As VR and AR mature, they’ll borrow more of each other’s expertise; from the one, more immersive environments; from the other, intelligent means of walking the line between virtual and real. One example of such a crossover is the D3-U, a physical camera made for taking pictures in VR.
It was created by design agency dotdotdash in collaboration with Vive, but don’t expect a retail release any time soon. This is more of a proof of concept and demonstration of the recently announced Vive Tracker than an actual product.
The issue, as much as there can be said to be one, is that there isn’t a very natural way to capture images in VR. You can hit print screen on the computer running the simulation, of course, but do you really want to slightly tilt your head, keeping an eye on the edges of your field of view, in order to get the framing right? No.
Instead, the D3-U utilizes the Tracker, which can be attached to objects to track them (naturally) in-game, to turn a real-world device into a virtual one. The Tracker’s motion is captured just like the headset’s, using embedded IR beacons, and is intended to make accessory creation easy.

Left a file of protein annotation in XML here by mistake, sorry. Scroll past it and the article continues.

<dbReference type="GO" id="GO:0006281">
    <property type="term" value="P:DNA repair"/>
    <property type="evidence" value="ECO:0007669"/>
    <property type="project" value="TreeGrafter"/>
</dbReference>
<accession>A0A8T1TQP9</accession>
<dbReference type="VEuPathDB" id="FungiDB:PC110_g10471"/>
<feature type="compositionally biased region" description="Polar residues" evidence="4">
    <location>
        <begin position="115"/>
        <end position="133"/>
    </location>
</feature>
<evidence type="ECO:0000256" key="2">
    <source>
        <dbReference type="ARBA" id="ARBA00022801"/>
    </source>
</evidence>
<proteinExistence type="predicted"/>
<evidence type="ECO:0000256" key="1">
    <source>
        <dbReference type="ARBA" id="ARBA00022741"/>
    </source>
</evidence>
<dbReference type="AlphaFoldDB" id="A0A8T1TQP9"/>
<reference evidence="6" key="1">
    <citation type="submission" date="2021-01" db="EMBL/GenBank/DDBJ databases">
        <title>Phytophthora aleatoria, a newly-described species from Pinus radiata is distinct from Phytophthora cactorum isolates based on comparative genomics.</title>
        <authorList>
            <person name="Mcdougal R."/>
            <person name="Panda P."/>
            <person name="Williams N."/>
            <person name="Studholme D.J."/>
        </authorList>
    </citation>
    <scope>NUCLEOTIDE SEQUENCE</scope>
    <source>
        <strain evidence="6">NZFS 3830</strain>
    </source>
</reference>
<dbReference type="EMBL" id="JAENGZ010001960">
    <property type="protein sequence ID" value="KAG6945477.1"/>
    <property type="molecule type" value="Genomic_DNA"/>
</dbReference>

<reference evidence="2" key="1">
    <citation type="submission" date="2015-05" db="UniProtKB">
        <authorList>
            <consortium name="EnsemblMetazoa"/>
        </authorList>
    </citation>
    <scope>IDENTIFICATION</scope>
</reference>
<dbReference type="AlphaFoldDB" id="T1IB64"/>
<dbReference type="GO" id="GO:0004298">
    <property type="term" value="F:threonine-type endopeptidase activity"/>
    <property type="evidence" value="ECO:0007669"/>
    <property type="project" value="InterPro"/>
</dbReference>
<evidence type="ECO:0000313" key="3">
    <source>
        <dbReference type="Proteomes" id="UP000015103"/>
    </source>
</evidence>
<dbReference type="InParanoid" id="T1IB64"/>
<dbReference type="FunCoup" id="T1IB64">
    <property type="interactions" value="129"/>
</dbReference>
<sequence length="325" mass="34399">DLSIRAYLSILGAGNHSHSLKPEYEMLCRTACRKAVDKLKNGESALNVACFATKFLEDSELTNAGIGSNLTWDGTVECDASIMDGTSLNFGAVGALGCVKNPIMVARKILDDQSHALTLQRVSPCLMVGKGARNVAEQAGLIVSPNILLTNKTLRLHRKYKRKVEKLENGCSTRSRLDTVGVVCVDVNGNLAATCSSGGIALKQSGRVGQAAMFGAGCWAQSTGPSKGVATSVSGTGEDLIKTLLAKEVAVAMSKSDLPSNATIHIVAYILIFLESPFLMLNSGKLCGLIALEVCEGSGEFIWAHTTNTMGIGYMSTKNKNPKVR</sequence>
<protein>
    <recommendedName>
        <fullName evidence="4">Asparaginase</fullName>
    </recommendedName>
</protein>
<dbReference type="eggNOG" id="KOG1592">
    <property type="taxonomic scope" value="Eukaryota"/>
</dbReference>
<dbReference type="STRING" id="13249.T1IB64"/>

“It’s simply a matter of calibrating the puck to the model of the 3D camera and then making sure the size matches up perfectly in space,” explained developer Zach Krausnick. That way you have the experience of actually holding a camera and having it mimic its real-world movements in every way.
In the game, the D3-U displays the mode it’s in, a preview of the shot you’re framing, and has a shutter release button and joystick for switching between exposure modes. In the demo, the user must use the camera to take pictures of an alien creature, checking various wavelengths and moving around to get the best angles. There’s even a printer nearby spitting out paper copies of the shots you take.
Future versions could add things like shutter speed settings and so on, so virtual photographers can fuss over exposure settings just like the real ones. Who wants to bet there will eventually be physically accurate aperture blade simulation?
Now, to be clear, I don’t think this is a must-have accessory or anything. And at any rate, it’s a one-off prototype for now, created by design studio dotdotdash, so you couldn’t get one if you tried. But it’s a cool demonstration of the idea that the virtual world can be materially improved by intelligently crossing it with the physical one.